It is interesting to note that Harriet Beecher Stowe's famous book inspired Stephen Foster to write "My Old Kentucky Home, Good Night." The title of the original manuscript, in the possession of the Foster Hall Collection, reads "Poor Uncle Tom, Good Night."
* ELIZA'S FLIGHT. Oliver Ditson. Boston. 1852
A scene from Uncle Tom's Cabin. Written by Miss M. A. Collier Music by E. J. Loder. Lith: J. H. Bufford. [n. art.] 6 pp., p. 2 and 6 blank. Price 25 cts. net. Plate Mark 6010.
Illustration: Eliza crossing the ice. On shore, white overseer and two colored men. Eliza and her pursuers seem to be in summer attire.
Quotation: "God help me, I crossed the river on the ice; for they were behind me--right behind and there was no other way." Uncle Tom's Cabin. Vol. 1. p. 126.
* EVA TO HER PAPA. Horace Waters. New York. 1853 as Sung by Little Cordelia Howard In her Original Character of the Gentle Eva in Uncle Tom's Cabin. Words and Music written expressly for her by her Father Geo. C. Howard. & most affectionately dedicated To Her Mother. (Little Cordelia Howard the Eva of the age was born in Providence R. I. in the year 1848 first played Eva at the Troy Museum 1852 made her first appearance in New York in that character at the National Theatre 1853.) Lith. Sarony & Co. From a Daguerreo- type by Jos. B. Brady. 38 Ct. Nett. 6 pp., pp. 2 and 6 blank.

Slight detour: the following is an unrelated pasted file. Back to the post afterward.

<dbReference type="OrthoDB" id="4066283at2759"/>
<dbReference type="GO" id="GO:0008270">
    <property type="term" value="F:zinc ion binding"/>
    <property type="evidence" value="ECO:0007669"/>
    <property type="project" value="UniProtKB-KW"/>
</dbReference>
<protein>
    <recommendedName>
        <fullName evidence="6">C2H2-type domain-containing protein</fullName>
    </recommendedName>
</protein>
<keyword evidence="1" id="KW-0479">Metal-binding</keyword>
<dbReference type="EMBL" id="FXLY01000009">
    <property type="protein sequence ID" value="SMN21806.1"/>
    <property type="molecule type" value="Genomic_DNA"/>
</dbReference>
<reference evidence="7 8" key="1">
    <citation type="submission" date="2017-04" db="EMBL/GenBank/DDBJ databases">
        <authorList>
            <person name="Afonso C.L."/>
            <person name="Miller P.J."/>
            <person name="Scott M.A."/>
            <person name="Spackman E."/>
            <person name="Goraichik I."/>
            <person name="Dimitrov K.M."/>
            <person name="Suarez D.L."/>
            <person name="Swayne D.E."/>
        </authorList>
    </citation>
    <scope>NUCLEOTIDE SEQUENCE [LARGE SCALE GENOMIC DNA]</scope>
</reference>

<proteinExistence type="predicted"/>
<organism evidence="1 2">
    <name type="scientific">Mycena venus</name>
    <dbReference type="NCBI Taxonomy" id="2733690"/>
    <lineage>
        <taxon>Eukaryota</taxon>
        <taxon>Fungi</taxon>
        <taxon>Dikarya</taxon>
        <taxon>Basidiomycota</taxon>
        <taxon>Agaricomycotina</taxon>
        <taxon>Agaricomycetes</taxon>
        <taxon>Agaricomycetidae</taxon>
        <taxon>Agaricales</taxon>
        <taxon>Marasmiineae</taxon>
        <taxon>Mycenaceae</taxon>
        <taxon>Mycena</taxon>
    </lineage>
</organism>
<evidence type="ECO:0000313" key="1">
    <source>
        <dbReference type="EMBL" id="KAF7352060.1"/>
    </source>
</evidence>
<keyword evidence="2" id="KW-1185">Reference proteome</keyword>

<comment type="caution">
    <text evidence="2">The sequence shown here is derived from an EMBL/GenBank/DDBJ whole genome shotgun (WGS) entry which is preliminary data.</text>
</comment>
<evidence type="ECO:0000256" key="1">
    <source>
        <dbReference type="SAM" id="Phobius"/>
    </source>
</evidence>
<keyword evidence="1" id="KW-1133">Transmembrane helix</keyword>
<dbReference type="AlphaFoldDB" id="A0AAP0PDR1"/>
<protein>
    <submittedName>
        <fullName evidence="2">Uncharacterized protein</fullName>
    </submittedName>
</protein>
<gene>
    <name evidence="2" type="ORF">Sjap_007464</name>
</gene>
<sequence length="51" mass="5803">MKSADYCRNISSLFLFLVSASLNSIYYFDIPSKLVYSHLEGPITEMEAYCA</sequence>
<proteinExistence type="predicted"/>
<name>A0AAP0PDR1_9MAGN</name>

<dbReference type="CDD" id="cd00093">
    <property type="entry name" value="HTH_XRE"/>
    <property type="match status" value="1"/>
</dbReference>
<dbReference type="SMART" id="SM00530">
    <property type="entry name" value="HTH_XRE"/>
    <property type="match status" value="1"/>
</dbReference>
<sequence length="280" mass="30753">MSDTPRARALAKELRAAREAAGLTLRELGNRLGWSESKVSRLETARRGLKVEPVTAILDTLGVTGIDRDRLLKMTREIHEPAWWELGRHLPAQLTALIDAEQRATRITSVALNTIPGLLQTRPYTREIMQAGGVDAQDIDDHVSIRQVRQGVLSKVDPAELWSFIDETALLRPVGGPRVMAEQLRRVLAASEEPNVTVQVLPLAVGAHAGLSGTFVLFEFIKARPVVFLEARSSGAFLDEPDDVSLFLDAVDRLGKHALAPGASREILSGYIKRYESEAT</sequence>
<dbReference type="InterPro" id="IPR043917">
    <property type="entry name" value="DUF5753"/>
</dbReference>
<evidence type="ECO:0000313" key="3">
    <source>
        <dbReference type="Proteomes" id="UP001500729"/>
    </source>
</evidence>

Illustration: Left profile picture of Little Cordelia Howard standing, with hand resting on small table. At top of oval frame, gravestone marked Eva. Under gravestone: "Little Cordelia Howard has an interest in the Sale of this Song."
* I AM GOING THERE. Oliver Ditson. Boston. 1852
Or The Death of Little Eva. Written and inscribed to the readers of "Uncle Tom's Cabin" by John S. Adams. Adapted to a favorite melody. Lith: Bufford [n. art.] Price 25 cts. net. 6 pp., pp. 2 and 6 blank. Plate Mark 5088.
Illustration: Bedroom. Little Eva dying, her father kneeling by bedside. Uncle Tom to his right. Doctor and nurse in background.
Quotation:"O, if she would only wake and speak once more!" he said; and stooping over her, he spoke in her ear, "Eva darling" The large blue eyes unclosed, a smile passed over her face; she tried to raise her head and to speak. "Do you know me Eva" "Dear papa," said the child, with a last effort, throwing her arms about his neck. In a moment they dropped again. Uncle Tom's Cabin Vol. 2. p. 112.